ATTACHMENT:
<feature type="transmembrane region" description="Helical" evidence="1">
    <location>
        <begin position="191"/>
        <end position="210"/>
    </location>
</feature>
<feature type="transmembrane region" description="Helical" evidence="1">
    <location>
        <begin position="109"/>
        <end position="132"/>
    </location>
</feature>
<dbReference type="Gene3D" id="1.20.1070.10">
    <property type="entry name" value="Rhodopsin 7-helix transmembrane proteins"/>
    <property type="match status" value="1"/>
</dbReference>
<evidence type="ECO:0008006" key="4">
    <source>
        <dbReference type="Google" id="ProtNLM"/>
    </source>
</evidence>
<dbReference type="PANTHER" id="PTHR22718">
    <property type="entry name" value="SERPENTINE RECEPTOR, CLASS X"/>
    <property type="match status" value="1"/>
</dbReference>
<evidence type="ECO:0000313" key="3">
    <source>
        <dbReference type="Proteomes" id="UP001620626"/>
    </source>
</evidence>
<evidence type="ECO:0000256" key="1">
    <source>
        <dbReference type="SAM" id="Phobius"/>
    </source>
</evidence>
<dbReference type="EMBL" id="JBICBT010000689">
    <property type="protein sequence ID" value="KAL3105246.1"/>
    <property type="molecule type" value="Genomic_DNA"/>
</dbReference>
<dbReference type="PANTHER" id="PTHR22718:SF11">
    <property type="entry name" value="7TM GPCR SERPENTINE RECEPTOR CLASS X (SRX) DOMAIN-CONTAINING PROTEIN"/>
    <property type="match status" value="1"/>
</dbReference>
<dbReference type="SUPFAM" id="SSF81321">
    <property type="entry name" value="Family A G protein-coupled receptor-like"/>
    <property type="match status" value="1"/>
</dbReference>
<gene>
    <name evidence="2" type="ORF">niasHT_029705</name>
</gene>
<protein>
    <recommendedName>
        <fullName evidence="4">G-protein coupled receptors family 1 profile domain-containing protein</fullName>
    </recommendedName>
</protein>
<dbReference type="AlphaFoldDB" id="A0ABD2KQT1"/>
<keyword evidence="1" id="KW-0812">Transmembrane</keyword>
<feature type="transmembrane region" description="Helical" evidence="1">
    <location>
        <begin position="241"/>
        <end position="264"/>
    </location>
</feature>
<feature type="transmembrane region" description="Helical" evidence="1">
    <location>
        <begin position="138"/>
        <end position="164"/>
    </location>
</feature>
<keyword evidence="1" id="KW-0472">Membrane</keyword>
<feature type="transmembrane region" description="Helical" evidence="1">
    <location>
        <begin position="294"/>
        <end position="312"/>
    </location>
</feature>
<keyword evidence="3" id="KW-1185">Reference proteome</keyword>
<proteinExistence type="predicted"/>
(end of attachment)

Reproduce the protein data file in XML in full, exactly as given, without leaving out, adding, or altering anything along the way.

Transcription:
<feature type="transmembrane region" description="Helical" evidence="1">
    <location>
        <begin position="191"/>
        <end position="210"/>
    </location>
</feature>
<feature type="transmembrane region" description="Helical" evidence="1">
    <location>
        <begin position="109"/>
        <end position="132"/>
    </location>
</feature>
<dbReference type="Gene3D" id="1.20.1070.10">
    <property type="entry name" value="Rhodopsin 7-helix transmembrane proteins"/>
    <property type="match status" value="1"/>
</dbReference>
<evidence type="ECO:0008006" key="4">
    <source>
        <dbReference type="Google" id="ProtNLM"/>
    </source>
</evidence>
<dbReference type="PANTHER" id="PTHR22718">
    <property type="entry name" value="SERPENTINE RECEPTOR, CLASS X"/>
    <property type="match status" value="1"/>
</dbReference>
<evidence type="ECO:0000313" key="3">
    <source>
        <dbReference type="Proteomes" id="UP001620626"/>
    </source>
</evidence>
<evidence type="ECO:0000256" key="1">
    <source>
        <dbReference type="SAM" id="Phobius"/>
    </source>
</evidence>
<dbReference type="EMBL" id="JBICBT010000689">
    <property type="protein sequence ID" value="KAL3105246.1"/>
    <property type="molecule type" value="Genomic_DNA"/>
</dbReference>
<dbReference type="PANTHER" id="PTHR22718:SF11">
    <property type="entry name" value="7TM GPCR SERPENTINE RECEPTOR CLASS X (SRX) DOMAIN-CONTAINING PROTEIN"/>
    <property type="match status" value="1"/>
</dbReference>
<dbReference type="SUPFAM" id="SSF81321">
    <property type="entry name" value="Family A G protein-coupled receptor-like"/>
    <property type="match status" value="1"/>
</dbReference>
<gene>
    <name evidence="2" type="ORF">niasHT_029705</name>
</gene>
<protein>
    <recommendedName>
        <fullName evidence="4">G-protein coupled receptors family 1 profile domain-containing protein</fullName>
    </recommendedName>
</protein>
<dbReference type="AlphaFoldDB" id="A0ABD2KQT1"/>
<keyword evidence="1" id="KW-0812">Transmembrane</keyword>
<feature type="transmembrane region" description="Helical" evidence="1">
    <location>
        <begin position="241"/>
        <end position="264"/>
    </location>
</feature>
<feature type="transmembrane region" description="Helical" evidence="1">
    <location>
        <begin position="138"/>
        <end position="164"/>
    </location>
</feature>
<keyword evidence="1" id="KW-0472">Membrane</keyword>
<feature type="transmembrane region" description="Helical" evidence="1">
    <location>
        <begin position="294"/>
        <end position="312"/>
    </location>
</feature>
<keyword evidence="3" id="KW-1185">Reference proteome</keyword>
<proteinExistence type="predicted"/>